In 2010 the relationship came to an end. I’d just come back from my father’s wedding, where I had been surrounded by fun and stability. It gave me a chance to meet people and remember that life doesn’t have to be so bleak. I remember sobbing, mostly out of relief, and felt free to be myself without worrying there’d be a consequence.

I went back to being the person who shouldn’t have been compromised in the first place.

I wish I could say the ordeal had ended, but on the contrary I had a new battle to fight. I’d spent so much time suppressing fear and anxiety that everything was still simmering beneath. A family friend later described me as pressure cooker: with so much building up, I needed to release the steam to avoid exploding.

I began to have panic attacks, although I didn’t yet know what they were. Every time I tried to sleep I’d feel my heart beating at an increased speed, my thoughts went astray and I couldn’t breathe – if felt like someone was pressing on my head.

As a child I worshipped the Catholic Church and so I passed the symptoms off as possession. My irrational thoughts worsened the disillusioned reality – I began to hear voices (which I now understand were my own) and saw shadows transforming into demons – I was terrified.

When I eventually managed to fall asleep in those days, I would dream that the devil was shaking my bed, spending the rest of the night awake, with the lights on.  I began to suffer from sleep paralysis, which occurs when the mind wakes up before the body. It paralyses you so that you can’t move or speak, despite having a conscious mind. A lot of people describe this as demons possessing the body – I was also a believer of this concept at the time.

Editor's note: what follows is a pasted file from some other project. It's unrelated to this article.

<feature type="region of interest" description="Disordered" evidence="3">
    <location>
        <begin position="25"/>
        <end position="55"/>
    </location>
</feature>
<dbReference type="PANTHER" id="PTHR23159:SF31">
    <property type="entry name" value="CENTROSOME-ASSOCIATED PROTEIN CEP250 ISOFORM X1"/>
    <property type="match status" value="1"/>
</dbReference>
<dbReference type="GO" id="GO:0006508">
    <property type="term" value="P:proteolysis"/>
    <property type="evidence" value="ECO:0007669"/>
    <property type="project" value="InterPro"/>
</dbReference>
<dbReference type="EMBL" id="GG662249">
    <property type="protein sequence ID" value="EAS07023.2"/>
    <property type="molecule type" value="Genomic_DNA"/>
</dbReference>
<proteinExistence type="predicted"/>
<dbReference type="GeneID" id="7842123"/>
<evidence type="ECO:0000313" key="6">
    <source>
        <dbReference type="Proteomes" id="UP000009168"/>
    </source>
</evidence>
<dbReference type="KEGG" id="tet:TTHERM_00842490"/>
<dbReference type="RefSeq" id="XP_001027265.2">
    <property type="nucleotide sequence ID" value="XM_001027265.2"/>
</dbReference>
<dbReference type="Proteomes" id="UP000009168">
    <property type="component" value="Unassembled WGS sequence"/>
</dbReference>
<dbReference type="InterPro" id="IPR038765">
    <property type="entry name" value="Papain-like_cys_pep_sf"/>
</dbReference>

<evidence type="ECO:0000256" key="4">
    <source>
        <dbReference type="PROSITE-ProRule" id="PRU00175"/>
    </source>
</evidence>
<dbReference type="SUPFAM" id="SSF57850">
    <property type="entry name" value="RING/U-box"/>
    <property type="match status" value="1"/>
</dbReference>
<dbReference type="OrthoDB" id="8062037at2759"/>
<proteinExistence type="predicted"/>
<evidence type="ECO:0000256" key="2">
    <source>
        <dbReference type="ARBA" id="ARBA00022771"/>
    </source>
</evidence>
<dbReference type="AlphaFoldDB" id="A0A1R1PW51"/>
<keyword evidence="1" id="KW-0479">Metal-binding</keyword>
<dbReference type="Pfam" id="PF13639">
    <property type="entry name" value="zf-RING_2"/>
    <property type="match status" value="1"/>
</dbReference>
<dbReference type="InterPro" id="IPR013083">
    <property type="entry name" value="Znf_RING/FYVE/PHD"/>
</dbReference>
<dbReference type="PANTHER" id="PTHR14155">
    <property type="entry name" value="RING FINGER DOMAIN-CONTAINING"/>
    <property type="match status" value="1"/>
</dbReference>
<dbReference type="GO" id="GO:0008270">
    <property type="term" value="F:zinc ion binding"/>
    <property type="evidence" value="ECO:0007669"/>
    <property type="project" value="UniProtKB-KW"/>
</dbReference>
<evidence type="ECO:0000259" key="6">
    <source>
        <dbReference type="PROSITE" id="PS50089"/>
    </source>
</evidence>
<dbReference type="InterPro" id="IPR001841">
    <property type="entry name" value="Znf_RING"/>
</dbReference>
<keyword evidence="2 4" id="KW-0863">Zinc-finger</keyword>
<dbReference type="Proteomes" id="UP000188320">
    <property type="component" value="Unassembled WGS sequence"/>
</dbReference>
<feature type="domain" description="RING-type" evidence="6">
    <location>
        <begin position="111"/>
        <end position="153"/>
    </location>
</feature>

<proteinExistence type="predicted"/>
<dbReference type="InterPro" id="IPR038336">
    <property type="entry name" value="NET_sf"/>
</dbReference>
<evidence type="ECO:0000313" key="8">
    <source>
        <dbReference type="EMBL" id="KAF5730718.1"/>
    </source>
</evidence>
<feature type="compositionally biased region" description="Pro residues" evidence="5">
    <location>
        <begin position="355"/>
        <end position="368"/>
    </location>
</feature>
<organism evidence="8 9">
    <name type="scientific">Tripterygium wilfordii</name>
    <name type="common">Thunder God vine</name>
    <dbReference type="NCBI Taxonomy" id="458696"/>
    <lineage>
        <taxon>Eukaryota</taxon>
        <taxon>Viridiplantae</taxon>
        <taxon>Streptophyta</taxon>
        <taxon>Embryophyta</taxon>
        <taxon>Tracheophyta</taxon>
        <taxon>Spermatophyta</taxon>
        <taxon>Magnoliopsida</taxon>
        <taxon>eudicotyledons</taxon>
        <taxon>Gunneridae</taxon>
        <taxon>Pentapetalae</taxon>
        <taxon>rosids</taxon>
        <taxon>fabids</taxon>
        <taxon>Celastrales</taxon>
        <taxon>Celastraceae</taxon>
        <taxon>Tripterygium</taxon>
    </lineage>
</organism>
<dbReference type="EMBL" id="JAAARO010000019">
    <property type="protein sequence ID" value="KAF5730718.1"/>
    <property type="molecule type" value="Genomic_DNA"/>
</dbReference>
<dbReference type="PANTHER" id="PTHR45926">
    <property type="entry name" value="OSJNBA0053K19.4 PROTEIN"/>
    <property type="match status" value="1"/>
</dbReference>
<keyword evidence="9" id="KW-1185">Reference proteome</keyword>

Thank god for the internet. The day I typed my symptoms into Google is the day I realised I was suffering from panic attacks and night terrors – I was definitely NOT being possessed. I visited a nurse, who didn’t have a clue in hell. She raised her eyebrows at me in judgmental distaste and booked me an appointment with the Doctor. She said that he’d prescribe me “appropriate medication”.

I did not need medication; I needed someone objective to talk to.

I decided to take matters into my own hands: farewell marijuana. I didn’t inhale another puff for two years straight. Don’t get me wrong, these days I can have the odd toke here or there via trips to Amsterdam – but it’s not a habit to incorporate into my everyday life. Everyone has their own vice and it just stopped being mine.

I began to watch lots of upbeat films: romantic comedies and feel-good musicals. I was still struggling due to developing insomnia, and I spent a lot of time feeling detached from reality. I couldn’t concentrate or feel happy about things. I missed having “normal issues” i.e. Will I ever find a nice boyfriend? or I need to lose a few pounds.

I didn’t feel normal anymore. One night I became so scared that I had to sleep on my parents floor with my four year old brother in the bed. I should be embarrassed but it pays to have a family open enough to offer support when asked.

Friends also helped, one friend came over just to pat me to sleep; another would talk to me ’til early hours of the morning. It was around that time I received some crucial advice, advice which I accredit to reshaping my life. And it was this: “Don’t be afraid to fight with your mind. Stop sleeping with the lights on, turn everything off. Retrain the way you think and feel. You’re experiencing a battle with self”.